Kaminarimon gate, built by military commander Taira no Kinmasa in 942, was erected in the present location during the Kamakura period (1192-1333). At that time, statues of Fujin (wind god) and Raijin (thunder god) came to rest at either side of the gate.
People initially offered prayers to these two statues for the protection of the temple against natural disasters including typhoons, floods and fire. Over time, they became the subject of prayers for the benefit of the people, such as for a bountiful harvest and for peace in the world.
The gate was burned down in a massive fire in December 1865. After a period of 95 years, it was finally reconstructed by Konosuke Matsushita, founder of Matsushita Electric, the electronics company known for its Panasonic brand. The bold, dignified gate is known around Japan not only as a symbol of Senso-ji but of the whole of Asakusa.
Nitenmon Gate was originally erected in 1618 as the gate of Tosho-gu Shrine, once located inside the Senso-ji complex. Known also as Yadaijinmon Gate, it was dedicated to Japan's ancient Shinto gods. Tosho-gu Shrine was destroyed by fire in 1642, and this gate, along with the stone bridge located in front of Yogodo, were the only structures to survive.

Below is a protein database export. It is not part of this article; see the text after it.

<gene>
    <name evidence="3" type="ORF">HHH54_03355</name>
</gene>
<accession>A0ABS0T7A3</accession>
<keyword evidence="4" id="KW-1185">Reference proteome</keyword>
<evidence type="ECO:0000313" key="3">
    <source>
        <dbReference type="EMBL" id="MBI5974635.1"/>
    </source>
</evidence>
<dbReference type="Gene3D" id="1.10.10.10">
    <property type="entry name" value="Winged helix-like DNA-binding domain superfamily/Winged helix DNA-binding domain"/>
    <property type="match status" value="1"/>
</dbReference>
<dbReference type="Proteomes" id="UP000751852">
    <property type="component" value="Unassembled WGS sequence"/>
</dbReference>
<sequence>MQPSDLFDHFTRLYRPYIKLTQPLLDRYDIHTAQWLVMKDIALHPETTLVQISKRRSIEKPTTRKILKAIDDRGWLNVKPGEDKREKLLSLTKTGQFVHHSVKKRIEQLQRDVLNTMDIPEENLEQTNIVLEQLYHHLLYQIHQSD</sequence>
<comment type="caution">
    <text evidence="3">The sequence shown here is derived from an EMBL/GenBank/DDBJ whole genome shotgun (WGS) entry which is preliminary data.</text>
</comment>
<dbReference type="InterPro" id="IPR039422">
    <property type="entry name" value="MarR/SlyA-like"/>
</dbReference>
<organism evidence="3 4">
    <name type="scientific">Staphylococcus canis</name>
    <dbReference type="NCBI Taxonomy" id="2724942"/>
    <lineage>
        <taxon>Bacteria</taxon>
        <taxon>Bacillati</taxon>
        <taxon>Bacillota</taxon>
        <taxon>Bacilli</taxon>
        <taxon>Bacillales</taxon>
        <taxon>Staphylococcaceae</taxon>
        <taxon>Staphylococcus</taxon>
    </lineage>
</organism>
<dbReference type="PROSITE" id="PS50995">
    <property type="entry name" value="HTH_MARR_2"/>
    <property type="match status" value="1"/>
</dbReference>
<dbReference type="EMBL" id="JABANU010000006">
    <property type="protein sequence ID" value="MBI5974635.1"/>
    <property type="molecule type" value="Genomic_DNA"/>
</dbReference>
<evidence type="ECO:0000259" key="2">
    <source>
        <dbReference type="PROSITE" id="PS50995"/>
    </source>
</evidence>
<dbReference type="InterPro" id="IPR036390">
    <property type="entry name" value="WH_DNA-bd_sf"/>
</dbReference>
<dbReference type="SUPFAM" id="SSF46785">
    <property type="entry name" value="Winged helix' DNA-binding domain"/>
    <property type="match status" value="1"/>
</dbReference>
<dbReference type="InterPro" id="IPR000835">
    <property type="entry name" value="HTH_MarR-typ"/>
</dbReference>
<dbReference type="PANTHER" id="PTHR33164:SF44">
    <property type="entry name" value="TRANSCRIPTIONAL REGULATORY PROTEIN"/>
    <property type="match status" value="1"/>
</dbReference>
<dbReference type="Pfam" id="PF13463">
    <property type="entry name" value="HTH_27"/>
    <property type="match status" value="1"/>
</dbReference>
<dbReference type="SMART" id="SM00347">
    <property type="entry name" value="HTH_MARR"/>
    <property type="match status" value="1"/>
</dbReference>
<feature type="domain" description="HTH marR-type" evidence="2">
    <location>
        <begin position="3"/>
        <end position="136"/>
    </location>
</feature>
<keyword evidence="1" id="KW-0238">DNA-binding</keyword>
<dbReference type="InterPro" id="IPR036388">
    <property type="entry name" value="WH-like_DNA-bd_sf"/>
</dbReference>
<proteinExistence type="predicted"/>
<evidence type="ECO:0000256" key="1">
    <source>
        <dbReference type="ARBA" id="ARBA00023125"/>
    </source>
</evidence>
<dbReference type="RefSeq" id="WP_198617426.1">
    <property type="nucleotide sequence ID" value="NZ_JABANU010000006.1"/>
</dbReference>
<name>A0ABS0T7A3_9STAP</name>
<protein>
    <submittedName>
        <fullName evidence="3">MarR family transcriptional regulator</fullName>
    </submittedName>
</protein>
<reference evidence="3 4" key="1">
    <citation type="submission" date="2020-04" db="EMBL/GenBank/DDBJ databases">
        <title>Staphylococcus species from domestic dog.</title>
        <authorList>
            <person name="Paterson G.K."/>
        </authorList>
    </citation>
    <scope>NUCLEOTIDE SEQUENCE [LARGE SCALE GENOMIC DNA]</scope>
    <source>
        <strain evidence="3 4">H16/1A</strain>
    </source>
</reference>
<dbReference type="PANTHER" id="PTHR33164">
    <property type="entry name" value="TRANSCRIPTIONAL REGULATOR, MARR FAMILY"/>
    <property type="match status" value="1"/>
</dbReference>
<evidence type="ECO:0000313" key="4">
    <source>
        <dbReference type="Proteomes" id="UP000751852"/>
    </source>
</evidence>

Around the latter half of 19th century, the Meiji government had a policy of separating Shintoism and Buddhism. The statues of Zochoten and Jikokuten, previously owned by Tsurugaoka Hachiman-gu Shrine (a famous Shinto shrine of the Kamakura area) were moved to the Buddhist Senso-ji. The gate was re-named “Nitenmon Gate” in line with Buddhist terminology. Unfortunately the original statues were decimated during World War II. The two statues now guarding the gate came from Genyuin Hall (the gravesite of Tokugwa Ietsuna, the fourth Edo shogun) of Kanei-ji, the family temple of the Tokugawas at Ueno Park, Tokyo.
The gate has also been named an Important Cultural Property by the national government. The plaque on the gate that reads “Nitenmon” was created by Sanetomi Sanjo, a 19th century aristocrat and politician.